Richard Lee

297 posts in 1542 days

#3 posted 10-29-2018 11:40 PM

Keeping your blade at the same angle and straight by hand can be tricky,try something like this.,43072,45936
I use this paper,43072

View OSU55's profile


2645 posts in 2757 days

#4 posted 10-30-2018 12:08 AM

Using the scary sharp method to get the back flat is a pita – regulR wet/ dry paper has enough give in it to slightly round the edge. I check fltness with ~ 320-400 grit to assess how far out the surface is. Sometimes then go to 60 or stay where I am or anywhere in between, its a judgement and I guess wrong at times. Up to ~120 use sanding belts and dont put much down force (rounds the edges). Use a shop vac or brush to clean the paper. At ~220 I start using water. To actually polish the surface I use polishing film 25 um down to 1 um. You can move the surface back and forth, you arent using a lot of downforce.

For primary bevels get a bench grinder. Then free hand or use a jig (I prefer jigs because I use the film and put microbevels on the edge). I use a back and forth motion. I polish to 1 um, no stropping. Strops work, especially to tune a good edge starting to dull, but strops also sharpen lower grit edges which are jagged and fail quickly due to microfractures of the sharp jagged edge. Strops used to break burrs retain the metal and scratch the edge. You will find many opinions on sharpening, strops, etc.

You may find something helpful in my sharpening blog

View ocean's profile


208 posts in 1600 days

#5 posted 10-30-2018 12:26 AM

Flatten the back first. Personnel I stop at 800 or 1000, but your welcome to go on out to 2000, it is just how much time you wish to invest. Shiny does not mean sharp. If you don’t own a chisel guide, get one. The Lee Valley is nice but a bit expensive. Try one from General or the clones available form lots of places, about $15-16.00. Just brush off the filings from the paper. I do go back and forth many times as needed (no set number). Final test is to place the chisel straight up against your thumb nail (at about a 45 degree angle or more down) and if it catches on your nail and stays in place it is sharp enough. Future sharpenings will only require to you to start at the higher grits unless you have chipped the edge or they are really dull, like dropping on the concrete floor blade down. Cutting end grain is very difficult for any sharp chisel. Don’t let that be your soul bench mark of a dull chisel.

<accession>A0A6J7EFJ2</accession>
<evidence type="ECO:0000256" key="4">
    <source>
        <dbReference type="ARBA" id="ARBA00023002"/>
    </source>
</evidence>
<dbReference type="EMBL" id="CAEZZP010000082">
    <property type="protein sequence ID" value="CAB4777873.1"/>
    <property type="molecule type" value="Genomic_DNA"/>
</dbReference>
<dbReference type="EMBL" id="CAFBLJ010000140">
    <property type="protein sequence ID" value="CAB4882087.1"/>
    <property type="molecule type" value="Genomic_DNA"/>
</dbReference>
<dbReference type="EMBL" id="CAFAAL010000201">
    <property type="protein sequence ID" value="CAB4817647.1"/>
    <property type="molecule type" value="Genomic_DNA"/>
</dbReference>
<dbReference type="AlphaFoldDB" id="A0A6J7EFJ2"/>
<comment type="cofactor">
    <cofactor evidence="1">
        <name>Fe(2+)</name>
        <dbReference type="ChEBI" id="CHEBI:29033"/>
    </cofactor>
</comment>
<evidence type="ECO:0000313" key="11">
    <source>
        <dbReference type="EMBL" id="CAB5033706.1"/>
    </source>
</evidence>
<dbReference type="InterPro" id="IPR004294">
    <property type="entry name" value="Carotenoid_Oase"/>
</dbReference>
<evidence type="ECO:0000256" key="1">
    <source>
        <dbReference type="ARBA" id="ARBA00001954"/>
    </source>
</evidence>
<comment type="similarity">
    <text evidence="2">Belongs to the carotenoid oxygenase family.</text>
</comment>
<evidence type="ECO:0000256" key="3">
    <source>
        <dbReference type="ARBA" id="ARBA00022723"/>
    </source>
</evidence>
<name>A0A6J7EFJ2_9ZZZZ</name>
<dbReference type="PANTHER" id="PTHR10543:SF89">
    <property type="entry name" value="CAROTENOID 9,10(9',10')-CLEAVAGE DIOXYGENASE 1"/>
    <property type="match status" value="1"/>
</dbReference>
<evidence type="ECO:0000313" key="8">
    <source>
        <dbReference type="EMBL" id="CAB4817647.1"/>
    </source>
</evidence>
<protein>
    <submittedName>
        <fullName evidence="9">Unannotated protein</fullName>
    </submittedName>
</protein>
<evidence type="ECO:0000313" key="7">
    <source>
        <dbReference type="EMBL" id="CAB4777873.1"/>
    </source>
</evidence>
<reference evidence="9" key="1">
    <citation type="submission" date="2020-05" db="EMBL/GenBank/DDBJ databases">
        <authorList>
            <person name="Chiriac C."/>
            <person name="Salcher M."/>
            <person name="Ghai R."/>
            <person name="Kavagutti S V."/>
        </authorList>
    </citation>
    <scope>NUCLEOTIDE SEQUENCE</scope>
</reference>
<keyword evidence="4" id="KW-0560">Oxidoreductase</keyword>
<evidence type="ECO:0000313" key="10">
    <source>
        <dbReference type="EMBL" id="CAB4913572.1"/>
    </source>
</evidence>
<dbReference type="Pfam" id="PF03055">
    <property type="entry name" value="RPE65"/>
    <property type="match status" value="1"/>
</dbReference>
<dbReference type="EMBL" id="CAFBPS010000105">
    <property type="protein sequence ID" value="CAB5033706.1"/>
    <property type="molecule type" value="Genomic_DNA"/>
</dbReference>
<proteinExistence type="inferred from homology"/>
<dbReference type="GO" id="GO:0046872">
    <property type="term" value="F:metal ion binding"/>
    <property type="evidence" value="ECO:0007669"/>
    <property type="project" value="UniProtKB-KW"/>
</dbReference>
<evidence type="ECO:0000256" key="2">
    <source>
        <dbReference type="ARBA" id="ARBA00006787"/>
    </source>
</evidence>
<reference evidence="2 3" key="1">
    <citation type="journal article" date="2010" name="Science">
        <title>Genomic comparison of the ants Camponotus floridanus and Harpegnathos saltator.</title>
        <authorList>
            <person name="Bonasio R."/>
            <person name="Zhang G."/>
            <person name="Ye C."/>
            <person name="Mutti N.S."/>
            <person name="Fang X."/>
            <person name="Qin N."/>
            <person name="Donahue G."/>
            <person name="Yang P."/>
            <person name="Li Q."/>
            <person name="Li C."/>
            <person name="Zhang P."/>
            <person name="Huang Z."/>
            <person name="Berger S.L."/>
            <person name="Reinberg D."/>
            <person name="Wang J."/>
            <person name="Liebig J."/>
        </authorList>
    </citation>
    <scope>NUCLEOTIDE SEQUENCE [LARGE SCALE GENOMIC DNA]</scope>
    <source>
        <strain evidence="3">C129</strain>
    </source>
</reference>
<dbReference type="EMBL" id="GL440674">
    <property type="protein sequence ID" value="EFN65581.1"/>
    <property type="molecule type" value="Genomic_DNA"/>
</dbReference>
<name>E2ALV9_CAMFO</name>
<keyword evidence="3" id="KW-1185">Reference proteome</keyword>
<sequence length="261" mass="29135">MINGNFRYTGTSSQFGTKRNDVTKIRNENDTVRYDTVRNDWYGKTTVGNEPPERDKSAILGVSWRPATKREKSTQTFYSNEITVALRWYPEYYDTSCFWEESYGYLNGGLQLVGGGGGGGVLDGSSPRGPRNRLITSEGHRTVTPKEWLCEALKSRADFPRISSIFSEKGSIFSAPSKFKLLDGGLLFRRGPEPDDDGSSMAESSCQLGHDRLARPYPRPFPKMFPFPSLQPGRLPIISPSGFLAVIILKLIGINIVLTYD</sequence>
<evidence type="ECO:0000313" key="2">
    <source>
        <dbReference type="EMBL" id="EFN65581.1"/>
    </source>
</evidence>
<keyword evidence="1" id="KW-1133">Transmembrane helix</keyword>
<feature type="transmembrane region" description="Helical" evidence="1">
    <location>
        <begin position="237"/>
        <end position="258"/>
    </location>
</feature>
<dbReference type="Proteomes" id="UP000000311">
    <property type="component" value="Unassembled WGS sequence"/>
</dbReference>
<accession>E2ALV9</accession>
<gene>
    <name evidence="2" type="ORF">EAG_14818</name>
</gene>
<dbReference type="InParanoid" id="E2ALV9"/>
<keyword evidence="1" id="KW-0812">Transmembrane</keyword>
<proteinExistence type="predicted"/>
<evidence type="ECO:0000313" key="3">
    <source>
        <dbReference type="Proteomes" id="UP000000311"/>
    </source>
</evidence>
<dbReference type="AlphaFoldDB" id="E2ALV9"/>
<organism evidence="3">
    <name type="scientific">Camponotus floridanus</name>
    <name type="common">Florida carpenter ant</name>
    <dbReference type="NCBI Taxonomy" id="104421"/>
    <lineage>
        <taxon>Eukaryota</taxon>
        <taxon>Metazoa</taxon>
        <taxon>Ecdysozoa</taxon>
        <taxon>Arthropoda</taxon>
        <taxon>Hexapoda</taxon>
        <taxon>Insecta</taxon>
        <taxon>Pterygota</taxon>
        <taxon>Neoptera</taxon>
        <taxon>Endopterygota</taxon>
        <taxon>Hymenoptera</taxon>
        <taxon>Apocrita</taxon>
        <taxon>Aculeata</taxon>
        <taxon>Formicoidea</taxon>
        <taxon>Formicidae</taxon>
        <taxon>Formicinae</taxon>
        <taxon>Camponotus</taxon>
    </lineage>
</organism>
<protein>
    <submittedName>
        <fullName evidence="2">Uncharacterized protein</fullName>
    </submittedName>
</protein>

-- Bob, FL Keys

View BlasterStumps's profile


1676 posts in 1207 days

#6 posted 10-30-2018 12:36 AM

I use sand paper for the beginning stages of sharpening. I have interchangeable discs with different grits that I can put on a low RPM motor that is mounted vertical in a box. I touch the tool on the spinning disc for a second or two then cool with water then touch again and so on. Once I get the angle and work thru to 320 grit, I go to my diamond stone and work it thru to 1200, then I rub it on an 8000 water stone for a few strokes and then to a stope that is also on a disc on that low RPM motor. The whole process to sharpen a chisel or blade is only a matter of a few minutes unless the tool has been badly damaged.

-- "I build for function first, looks second. Most times I never get around to looks." - Mike, western Colorado

View msinc's profile


567 posts in 1271 days

#7 posted 10-30-2018 03:16 AM

If you can t find a plug on that MDF, you need to toss it and go get yourself something that has a cord on it. Then you can sharpen to your heart s content….... Jerry (in Tucson)

- Nubsnstubs


Keeping your blade at the same angle and straight by hand can be tricky,try something like this.,43072,45936
I use this paper,43072

- Richard Lee